Fisher Stevens’ Palmer follows Eddie Palmer (the titular character played by Justin Timberlake), a former high school football star, who was just released from prison. Eddie goes to live with his grandmother, Vivian (played by June Squibb), and soon he seeks out a job as a janitor at a local school. Vivian tends to watch over their young neighbor, Sam (played by Ryder Allen). Sam, a flamboyant young boy who likes to play with dolls, is soon left with no guardian in sight when Vivian passes away and his mother, Shelly (played by Juno Temple), leaves town. Though he is initially reluctant, Eddie decides to do the right thing and become the temporary guardian for a young boy who keeps on challenging Palmer’s own prejudices. Continue reading “REVIEW: Palmer (2021)”→
Written and Directed by Sofia Coppola (Lost In Translation) — Available on Apple TV+.
As most people know, Sofia Coppola is Hollywood royalty. She made appearances in many of her father’s films, before a less-than-stellar supporting performance in The Godfather Part III led to scathing reviews and, not long thereafter, her acting career was over. But Sofia Coppola is not just Hollywood royalty, she is also a terrific filmmaker. Over the years, she has managed to reinvent herself as a great director and for her second film as a director, 2003’s Lost in Translation, Coppola was allegedly inspired by her own relationship with her ex-husband and filmmaker Spike Jonze (Her). Since Lost in Translation, which I think is a beautiful film (as well as her best), it has been difficult not to look at her films as being directly inspired by her own experiences. When I watched On the Rocks, which, like Lost In Translation, features Bill Murray, I started to think about her relationship with both her father and middle-age. Continue reading “REVIEW: On the Rocks (2020)”→
Odds are that you have probably, at some point in time, had to ask someone to tilt their telephone so that when they take a photo with their smartphone, then the picture will be nice and wide. For Damien Chazelle’s latest short film about a stunt double, the Oscar-winning director has opted against that piece of advice as he strives for Vertical Cinema. Steven Soderbergh, and other notable directors, have already toyed with shooting feature-length films with iPhones, but Chazelle’s film has been shot in portrait mode, thus producing vertical video, in an attempt to showcase the camera features on an iPhone 11 Pro. Continue reading “Vertical Cinema: Damien Chazelle and Apple Team Up for Short Film”→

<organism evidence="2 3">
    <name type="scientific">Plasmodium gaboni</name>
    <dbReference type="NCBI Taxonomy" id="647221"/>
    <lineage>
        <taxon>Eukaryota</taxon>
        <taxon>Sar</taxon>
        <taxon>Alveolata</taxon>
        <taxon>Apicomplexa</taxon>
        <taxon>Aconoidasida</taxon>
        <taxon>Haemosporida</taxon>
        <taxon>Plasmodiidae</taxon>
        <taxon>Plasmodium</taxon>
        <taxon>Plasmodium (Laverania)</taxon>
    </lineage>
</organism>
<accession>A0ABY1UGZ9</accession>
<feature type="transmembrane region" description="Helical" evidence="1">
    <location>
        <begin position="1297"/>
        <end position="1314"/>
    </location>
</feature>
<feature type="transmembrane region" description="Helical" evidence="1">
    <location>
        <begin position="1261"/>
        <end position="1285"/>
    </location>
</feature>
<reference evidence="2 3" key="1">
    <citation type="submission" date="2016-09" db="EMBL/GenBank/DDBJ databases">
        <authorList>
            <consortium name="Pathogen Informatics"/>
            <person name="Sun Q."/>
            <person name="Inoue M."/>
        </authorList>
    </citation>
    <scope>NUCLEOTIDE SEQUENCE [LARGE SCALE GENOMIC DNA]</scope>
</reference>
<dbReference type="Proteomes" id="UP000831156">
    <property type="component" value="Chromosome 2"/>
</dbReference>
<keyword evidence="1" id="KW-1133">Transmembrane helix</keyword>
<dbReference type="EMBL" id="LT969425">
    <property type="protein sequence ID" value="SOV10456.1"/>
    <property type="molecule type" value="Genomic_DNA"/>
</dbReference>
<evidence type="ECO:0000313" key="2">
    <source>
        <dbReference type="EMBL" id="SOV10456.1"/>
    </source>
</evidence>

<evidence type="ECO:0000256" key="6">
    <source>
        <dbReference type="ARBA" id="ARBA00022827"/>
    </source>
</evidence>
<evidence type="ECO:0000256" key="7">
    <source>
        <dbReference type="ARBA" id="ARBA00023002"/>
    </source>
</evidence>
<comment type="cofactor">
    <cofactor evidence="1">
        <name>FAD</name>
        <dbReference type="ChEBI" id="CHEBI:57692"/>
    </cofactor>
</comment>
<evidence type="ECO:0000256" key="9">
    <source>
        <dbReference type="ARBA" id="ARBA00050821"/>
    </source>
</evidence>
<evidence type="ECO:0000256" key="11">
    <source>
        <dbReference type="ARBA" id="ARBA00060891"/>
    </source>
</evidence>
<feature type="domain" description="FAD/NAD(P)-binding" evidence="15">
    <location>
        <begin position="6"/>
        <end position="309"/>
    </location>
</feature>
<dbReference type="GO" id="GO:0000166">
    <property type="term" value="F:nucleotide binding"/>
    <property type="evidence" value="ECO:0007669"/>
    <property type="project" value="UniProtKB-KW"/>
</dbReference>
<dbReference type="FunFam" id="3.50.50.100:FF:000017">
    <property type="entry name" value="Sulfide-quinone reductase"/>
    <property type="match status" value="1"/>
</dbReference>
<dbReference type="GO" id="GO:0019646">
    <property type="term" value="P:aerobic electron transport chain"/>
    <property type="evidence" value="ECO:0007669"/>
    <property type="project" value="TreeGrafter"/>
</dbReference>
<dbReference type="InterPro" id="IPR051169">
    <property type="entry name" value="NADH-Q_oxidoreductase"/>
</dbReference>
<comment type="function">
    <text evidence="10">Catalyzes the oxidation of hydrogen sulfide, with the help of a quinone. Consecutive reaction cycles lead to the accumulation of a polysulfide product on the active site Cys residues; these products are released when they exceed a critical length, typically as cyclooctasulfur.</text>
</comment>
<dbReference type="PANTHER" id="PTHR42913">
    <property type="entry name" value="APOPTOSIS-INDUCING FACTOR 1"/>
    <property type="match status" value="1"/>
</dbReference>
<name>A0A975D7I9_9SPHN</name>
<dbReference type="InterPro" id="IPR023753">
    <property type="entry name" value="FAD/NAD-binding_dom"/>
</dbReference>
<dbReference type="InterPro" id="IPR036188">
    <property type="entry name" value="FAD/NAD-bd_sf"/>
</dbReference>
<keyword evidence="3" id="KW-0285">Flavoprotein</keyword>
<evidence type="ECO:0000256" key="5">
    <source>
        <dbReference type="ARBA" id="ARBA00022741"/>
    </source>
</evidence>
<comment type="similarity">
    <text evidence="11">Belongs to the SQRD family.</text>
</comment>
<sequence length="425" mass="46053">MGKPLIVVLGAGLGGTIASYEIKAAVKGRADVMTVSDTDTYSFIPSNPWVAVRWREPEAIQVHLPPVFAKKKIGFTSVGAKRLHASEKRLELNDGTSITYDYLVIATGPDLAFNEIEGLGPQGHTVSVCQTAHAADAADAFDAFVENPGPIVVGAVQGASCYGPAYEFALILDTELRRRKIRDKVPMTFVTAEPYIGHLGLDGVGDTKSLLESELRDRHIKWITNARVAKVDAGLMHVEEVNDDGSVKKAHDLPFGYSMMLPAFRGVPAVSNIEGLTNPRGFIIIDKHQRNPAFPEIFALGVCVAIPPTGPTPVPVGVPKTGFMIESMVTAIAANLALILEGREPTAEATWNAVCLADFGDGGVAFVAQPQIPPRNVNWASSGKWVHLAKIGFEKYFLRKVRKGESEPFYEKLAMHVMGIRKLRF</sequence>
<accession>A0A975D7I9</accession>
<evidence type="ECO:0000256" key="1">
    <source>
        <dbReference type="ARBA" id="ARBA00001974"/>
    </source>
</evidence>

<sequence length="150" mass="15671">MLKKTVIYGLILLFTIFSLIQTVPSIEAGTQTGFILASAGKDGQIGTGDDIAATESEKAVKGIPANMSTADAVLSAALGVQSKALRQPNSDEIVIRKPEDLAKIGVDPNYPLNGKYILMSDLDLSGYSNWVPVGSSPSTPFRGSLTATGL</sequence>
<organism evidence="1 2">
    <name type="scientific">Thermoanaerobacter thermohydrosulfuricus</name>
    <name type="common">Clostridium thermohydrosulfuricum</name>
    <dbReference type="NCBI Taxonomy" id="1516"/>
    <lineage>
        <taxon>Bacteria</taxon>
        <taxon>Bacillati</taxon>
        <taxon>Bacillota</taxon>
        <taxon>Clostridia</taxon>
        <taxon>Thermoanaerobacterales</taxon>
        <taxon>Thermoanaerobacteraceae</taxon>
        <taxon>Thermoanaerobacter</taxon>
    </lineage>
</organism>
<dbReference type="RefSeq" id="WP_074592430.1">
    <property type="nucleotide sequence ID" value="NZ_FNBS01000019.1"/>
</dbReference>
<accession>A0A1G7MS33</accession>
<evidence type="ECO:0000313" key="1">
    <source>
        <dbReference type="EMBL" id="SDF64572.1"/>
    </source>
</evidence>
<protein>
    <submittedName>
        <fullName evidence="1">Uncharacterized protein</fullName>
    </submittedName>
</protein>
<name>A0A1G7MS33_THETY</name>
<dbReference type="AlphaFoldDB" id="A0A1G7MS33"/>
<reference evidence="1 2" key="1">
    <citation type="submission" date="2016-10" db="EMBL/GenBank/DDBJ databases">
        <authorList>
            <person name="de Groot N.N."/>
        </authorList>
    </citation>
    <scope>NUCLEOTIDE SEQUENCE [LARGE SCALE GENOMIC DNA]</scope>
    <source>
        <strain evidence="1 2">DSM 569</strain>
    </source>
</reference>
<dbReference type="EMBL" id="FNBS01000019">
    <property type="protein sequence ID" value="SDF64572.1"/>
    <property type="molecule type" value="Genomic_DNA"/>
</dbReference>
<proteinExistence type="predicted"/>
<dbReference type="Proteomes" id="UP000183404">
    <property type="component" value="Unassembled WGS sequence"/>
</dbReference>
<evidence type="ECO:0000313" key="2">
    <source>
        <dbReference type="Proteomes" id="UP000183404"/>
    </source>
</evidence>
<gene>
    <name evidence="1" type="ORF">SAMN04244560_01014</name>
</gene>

The following is a review of Greyhound — Directed by Aaron Schneider.
Though not the first Apple TV+ film (it was preceded by two documentaries, Minhal Baig’s Hala, and George Nolfi’s The Banker), Aaron Schneider’s Greyhound is almost definitely the biggest, most expensive, and most widely seen Apple TV+ film released thus far. Originally scheduled to be released by Sony Pictures in theaters around the world, Greyhound was, due to the COVID-19 Pandemic, delayed and later sold to Apple TV+ for a reported sum of $70 million. With the acquisition, Apple TV+ was granted not just a marketable war flick with a household name in the lead role, Apple also received a genuinely good and entertaining film. Continue reading “REVIEW: Greyhound (2020)”→
The following is a review of the Apple TV+ mini-series “Defending Jacob,” — Directed by Morten Tyldum and written by Mark Bomback.
Morten Tyldum and Mark Bomback’s Defending Jacob is a crime mini-series based on the William Landay novel of the same name. The series follows the Barber family — Andy (played by Chris Evans) and Laurie (played by Michelle Dockery) and their teenage son, Jacob (played by Jaeden Martell) — from Newton, Massachusetts. At the outset of the series, Andy Barber, the assistant district attorney, is assigned to prosecute the murder of Ben Rifkin, one of Jacob’s classmates, and he is quick to identify a prime suspect. However, soon Andy is forced to abandon the case when his son is charged with the murder of Ben Rifkin. The Barbers are naturally shocked, and, in the series, they must try to clear their son’s name, find the actual culprit, and endure the harsh spotlight that they, as a family, have suddenly been put under. Continue reading “REVIEW: Defending Jacob (2020)”→